Complete and utter shyte. Talking out of their arse. They have absolutely no right to charge you or anyone else for taking photographs of anything unless a mutually agreed and specific contract has been entered into. Are they saying that all tourists to Dorset should be paying to take a photo? Do all the local and national papers? The local and national TV crews? Do architects scoping a project? Do estate agents advertising land and building for sale that have other buildings in the shot? There are so many reason why this is complete nonsense.
Ask them to provide the legislation that grants them that power. They won’t because they can’t. This sort of local authority little big man syndrome really gets on my thruppenies. Please post or message me the name of the person that told you this or pass to me the correspondence saying so.
Saying all that they can, if a specific bylaw applies, demand a slice of any commercial pie but the bylaw has to be specific to a property or piece of individual land, not the whole bloody county.
This may help
Taking photographs that you intend to use in some commercial sense
Being engaged in commercial photography.
There is a difference between restrictions on commercial photography and photographs for some business or commercial use.
Commercial photography implies being involved in the activities as a commercial photographer, this is likely to involve going to a place to make a commercial or run a shoot with models, stylists, and a pre-defined client. If none of the apply you are not involved in commercial photography. Check the yellow pages or internet sites of commercial photographers, to get a better understanding of the services they provide, its basically commissioned advertising photography.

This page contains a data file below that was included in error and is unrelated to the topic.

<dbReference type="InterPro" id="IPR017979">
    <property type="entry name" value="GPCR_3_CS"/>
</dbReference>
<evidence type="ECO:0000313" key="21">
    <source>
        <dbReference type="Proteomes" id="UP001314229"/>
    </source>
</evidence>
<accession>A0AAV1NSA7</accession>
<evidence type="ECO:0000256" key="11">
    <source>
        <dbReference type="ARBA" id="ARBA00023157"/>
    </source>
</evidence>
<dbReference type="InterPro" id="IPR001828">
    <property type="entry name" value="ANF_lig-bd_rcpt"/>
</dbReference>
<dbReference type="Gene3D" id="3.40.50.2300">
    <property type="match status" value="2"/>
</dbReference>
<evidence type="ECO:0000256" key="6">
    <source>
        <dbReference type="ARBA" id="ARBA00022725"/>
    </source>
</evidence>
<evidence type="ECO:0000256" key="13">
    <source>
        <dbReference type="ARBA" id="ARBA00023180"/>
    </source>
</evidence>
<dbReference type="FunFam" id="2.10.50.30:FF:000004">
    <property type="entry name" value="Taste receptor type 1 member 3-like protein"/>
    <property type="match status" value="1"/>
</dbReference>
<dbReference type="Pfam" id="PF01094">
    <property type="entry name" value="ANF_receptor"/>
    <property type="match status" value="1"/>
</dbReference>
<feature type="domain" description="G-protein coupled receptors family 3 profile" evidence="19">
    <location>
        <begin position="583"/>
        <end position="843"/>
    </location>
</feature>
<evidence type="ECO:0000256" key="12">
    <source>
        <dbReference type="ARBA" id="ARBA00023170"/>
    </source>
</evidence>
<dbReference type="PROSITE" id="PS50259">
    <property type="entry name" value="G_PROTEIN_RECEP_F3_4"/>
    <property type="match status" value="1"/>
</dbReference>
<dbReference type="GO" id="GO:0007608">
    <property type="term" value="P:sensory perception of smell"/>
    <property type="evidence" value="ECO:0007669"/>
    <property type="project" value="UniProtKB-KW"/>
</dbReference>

A commercial photographer does not go out and take speculative photos to potentially sell to someone, to put on picture libraries, and/or publish themselves as art or decorative products. The nearest they might get to this would be a commissioned advertising calendar. So if the restriction is no commercial photography, and you have no client and team etc. then this restriction does not apply to you.
Commercial use is more difficult to define. If you don’t think your photographs are for commercial use then restrictions do not apply.
Often other statements are used and you will need to consider their meaning, in your opinion are they trying to stop you doing something that implies a film crew, commercial shoot or the like or are they trying to just stop you selling any images taken from their property. It may be that they are concerned about insurance cover and liability to them if someone was injured, in other cases it may be that they want to share in the proceeds of your work or create a monopoly of supply of images to their own benefit. In other cases they may be just trying to limit damage that can occur with large groups of people involved in commercial operations.
You have two choices, to make up your own mind, or to ask.
Some councils also have bylaws, that appears to be about cashing in on the right to grant access to film in some areas, the Royal Parks, Trafalgar Square and Parliament Square are examples of this, its not that you cannot make a commercial with loads of people, its just they want a very large fee for granting you the right.
Some other organisations and businesses may make a reasonable charge to cover the cost of a staff member to come with you and make sure that everything is done right without putting the public or others at risk.